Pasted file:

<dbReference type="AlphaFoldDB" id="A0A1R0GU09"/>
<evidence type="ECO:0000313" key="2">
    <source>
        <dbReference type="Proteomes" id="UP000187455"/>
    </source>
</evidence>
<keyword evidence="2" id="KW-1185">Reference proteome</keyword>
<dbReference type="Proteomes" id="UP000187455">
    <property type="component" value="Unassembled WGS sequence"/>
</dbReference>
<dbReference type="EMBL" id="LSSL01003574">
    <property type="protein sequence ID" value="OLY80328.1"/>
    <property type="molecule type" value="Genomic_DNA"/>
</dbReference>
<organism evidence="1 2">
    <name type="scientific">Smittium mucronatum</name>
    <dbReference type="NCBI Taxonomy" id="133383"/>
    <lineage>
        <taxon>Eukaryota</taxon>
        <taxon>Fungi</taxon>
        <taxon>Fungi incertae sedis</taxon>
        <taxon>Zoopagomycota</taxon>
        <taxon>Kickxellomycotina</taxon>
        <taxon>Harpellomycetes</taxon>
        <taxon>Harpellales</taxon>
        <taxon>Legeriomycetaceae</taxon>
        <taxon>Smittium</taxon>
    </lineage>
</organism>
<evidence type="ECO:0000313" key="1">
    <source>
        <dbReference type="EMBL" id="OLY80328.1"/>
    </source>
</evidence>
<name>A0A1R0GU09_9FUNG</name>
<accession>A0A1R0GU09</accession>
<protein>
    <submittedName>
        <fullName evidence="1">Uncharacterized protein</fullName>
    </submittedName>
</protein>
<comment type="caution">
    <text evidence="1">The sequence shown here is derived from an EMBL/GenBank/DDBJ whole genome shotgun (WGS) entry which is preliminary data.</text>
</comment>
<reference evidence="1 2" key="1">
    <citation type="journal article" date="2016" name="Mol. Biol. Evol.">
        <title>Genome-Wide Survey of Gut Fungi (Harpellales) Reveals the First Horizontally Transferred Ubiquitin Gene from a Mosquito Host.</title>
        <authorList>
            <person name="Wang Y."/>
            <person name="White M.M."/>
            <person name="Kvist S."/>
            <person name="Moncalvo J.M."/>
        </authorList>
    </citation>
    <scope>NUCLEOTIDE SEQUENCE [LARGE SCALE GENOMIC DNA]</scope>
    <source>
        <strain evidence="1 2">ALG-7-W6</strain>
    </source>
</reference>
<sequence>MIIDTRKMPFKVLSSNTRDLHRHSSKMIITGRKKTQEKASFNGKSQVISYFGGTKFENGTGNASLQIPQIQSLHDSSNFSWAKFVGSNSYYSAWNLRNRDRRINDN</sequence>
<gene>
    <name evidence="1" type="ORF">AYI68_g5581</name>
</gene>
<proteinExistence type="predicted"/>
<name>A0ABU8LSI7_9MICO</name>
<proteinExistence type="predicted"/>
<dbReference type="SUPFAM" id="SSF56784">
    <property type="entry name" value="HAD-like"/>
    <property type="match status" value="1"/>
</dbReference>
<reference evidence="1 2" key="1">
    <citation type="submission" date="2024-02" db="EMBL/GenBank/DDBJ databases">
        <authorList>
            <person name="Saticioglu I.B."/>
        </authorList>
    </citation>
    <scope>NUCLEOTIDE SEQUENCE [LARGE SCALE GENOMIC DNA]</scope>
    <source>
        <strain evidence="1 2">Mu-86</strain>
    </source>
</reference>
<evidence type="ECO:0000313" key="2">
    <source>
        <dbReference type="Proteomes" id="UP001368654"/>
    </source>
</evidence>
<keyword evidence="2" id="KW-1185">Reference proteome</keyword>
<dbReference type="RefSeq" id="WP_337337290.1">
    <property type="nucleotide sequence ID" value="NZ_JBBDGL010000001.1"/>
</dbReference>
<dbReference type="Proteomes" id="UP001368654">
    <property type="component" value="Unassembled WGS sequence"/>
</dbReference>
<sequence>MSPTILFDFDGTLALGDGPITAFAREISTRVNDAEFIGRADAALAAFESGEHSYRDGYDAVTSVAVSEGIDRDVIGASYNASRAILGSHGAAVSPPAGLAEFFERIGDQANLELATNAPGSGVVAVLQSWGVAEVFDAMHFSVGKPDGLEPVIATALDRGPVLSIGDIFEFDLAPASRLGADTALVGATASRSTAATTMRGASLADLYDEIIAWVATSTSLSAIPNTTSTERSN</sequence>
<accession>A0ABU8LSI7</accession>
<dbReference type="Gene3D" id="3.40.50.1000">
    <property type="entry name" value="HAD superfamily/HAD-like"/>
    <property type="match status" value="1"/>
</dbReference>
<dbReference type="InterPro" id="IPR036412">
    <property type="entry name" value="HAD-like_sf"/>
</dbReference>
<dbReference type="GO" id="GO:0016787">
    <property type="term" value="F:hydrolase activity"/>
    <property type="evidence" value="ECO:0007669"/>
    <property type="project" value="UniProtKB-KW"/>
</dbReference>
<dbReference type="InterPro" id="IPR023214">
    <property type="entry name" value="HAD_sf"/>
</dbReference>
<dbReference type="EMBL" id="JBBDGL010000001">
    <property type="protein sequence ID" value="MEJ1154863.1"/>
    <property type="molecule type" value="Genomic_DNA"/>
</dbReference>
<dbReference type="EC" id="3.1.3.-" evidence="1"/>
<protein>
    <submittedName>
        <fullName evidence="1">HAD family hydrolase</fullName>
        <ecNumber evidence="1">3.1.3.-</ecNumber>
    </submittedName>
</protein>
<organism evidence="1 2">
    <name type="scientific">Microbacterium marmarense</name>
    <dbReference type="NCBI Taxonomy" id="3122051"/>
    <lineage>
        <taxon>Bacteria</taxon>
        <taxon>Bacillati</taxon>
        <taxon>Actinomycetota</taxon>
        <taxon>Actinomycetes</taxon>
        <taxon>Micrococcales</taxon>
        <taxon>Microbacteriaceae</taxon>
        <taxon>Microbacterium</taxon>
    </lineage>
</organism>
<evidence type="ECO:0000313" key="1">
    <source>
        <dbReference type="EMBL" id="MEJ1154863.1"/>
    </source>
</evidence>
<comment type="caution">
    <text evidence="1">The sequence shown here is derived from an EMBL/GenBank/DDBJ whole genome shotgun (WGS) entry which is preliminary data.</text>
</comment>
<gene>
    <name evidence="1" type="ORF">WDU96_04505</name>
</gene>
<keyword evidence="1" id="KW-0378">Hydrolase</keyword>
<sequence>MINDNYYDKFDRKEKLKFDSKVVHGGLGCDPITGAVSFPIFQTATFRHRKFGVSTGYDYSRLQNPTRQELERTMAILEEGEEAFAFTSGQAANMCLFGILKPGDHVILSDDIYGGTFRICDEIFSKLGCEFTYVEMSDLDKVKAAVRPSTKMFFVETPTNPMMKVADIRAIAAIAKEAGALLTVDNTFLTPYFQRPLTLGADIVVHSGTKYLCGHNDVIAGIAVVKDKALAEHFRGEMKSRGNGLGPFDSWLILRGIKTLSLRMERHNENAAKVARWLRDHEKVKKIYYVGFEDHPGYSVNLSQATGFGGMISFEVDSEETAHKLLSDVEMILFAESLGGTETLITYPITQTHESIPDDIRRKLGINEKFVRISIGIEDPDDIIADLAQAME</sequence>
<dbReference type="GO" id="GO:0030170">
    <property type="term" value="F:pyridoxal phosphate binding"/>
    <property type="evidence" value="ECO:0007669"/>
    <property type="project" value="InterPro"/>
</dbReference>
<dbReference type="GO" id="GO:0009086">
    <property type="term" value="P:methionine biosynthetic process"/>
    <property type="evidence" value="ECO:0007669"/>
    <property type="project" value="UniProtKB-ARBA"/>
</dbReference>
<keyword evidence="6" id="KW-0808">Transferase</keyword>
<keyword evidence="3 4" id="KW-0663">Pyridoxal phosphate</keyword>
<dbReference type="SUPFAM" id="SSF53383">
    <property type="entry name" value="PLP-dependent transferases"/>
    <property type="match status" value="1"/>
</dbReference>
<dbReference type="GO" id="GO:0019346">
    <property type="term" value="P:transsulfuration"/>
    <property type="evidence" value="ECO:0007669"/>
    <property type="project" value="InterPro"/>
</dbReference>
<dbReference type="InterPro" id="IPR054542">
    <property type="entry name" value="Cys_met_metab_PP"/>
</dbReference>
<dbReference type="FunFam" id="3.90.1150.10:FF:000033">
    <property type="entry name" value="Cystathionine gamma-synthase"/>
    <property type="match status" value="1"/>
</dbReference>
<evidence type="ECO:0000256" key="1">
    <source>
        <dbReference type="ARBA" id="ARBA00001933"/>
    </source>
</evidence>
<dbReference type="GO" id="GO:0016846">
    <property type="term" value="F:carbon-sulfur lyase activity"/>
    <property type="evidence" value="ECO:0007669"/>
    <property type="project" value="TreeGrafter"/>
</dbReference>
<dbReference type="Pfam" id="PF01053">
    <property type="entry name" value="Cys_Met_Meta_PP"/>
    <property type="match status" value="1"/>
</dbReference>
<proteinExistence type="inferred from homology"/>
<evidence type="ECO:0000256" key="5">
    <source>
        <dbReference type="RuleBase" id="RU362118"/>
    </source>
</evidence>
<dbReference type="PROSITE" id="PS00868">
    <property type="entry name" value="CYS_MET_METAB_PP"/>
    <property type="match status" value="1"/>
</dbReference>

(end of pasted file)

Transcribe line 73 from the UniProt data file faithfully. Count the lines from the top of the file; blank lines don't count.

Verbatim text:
        <authorList>